In a blog post heard ‘round the advertising world, Mark Zuckerberg recently announced “A Privacy-Focused Vision for Social Networking”. In the post, Zuckerberg lays out the possibilities for a social networking ecosystem that centers on the uses of private communications and yet still leaves them at the periphery, where people interact with one another out of public view and without the fear or inhibition of their past posts and content changing tone or coming back to haunt them.
Despite the media commentary about the influence of Facebook’s recent scandals and this new strategy, Facebook is at its heart sustained by its ability to connect brands and advertisers with consumers. This vision represents a watershed moment for how Facebook adapts to the changing communications landscape, but furthermore one in how brands will connect with consumers for the foreseeable future.
What is the root of this change at Facebook?
Zuckerberg puts the root of this change very simply in his blog post on the topic:
“Over the last 15 years, Facebook and Instagram have helped people connect with friends, communities, and interests in the digital equivalent of a town square. But people increasingly also want to connect privately in the digital equivalent of the living room. As I think about the future of the internet, I believe a privacy-focused communications platform will become even more important than today’s open platforms.”
People are behaving differently in their digital lives for a variety of reasons, but it seems like Mark Zuckerberg, the guy who basically invented, owns and runs Facebook – who understands this subject matter more deeply than anyone else – sees a fundamental shift taking place and feels the need to adapt to it.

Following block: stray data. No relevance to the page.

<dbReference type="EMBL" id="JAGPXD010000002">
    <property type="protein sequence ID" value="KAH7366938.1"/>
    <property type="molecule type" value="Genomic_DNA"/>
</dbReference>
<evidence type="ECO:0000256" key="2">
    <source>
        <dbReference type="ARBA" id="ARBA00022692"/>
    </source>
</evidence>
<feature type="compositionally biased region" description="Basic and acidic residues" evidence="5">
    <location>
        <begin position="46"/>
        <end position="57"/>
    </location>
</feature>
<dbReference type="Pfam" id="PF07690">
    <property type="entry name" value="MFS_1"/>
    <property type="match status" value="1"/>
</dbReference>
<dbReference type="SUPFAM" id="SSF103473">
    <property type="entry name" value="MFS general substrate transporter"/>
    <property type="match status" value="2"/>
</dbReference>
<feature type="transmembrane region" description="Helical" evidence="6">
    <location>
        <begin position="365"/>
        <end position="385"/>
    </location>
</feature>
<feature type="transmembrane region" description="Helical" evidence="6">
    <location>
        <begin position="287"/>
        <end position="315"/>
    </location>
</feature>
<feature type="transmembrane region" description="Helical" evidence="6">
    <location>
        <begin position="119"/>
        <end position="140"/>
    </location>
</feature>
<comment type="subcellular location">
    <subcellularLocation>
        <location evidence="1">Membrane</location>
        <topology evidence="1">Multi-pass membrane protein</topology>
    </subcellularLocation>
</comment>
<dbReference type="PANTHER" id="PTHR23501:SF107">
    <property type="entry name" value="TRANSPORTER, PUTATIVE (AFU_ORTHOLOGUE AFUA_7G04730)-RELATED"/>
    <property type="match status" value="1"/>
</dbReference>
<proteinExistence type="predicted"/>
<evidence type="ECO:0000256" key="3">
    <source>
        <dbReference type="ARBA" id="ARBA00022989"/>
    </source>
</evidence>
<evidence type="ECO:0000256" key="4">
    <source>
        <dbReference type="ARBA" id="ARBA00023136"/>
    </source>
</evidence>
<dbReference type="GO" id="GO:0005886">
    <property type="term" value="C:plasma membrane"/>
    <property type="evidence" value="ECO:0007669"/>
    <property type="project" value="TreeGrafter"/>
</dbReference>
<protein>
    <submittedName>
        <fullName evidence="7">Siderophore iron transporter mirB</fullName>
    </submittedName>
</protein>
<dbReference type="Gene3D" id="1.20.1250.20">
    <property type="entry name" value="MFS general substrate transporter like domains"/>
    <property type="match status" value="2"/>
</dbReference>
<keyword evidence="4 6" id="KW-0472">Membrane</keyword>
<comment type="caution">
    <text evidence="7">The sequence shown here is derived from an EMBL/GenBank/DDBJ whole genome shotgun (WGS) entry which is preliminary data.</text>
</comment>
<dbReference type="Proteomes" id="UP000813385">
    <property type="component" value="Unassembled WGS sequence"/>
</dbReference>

Facebook and its properties have thrived by creating public spaces, but the next transformational shift in consumer behaviour seems to be coming from private ones, and the whole company, along with its business model, needs to adapt and be geared towards new ways to fundamentally empower brands and advertisers to better engage their target audience.
Could this be happening for other reasons?
Facebook has had a lot to answer for in the eyes of the media, politicians and the public at large. Given the difficulty with which any entity could satisfy the questions with which Facebook has been scandalized, a fundamentally new vision for the platform and its associated platforms is required for it to charge forward.
A Bloomberg article characterized this move as one framed by user choice, but in a context in which Facebook could address privacy concerns and the spread of malicious content, though pointed out that it could also enable the spread of said malicious content in new ways. The Verge characterized this as a reversal from collecting data to sell targeted advertising, but made no mention of the ways in which Facebook intends to allow advertisers and brands to interact within these private spaces.
The New York Times, interestingly enough, did not treat Facebook with as much suspicion, but instead pointed out that the social media giant has already been “playing catch-up to how people are already communicating digitally”. The Times further pointed out that in many ways the strategy emulated one popularized by Tencent, Chinese maker of WeChat, “the de facto portal to the rest of the internet for Chinese citizens”.
And in that there rests a crucial insight – people rely on messaging more than ever, that’s where their trust lies. This is playing out across different markets and cultures in a variety of ways, but in many cases the first generation of messaging didn’t live up to the hype because brands only integrated payments and services in limited ways.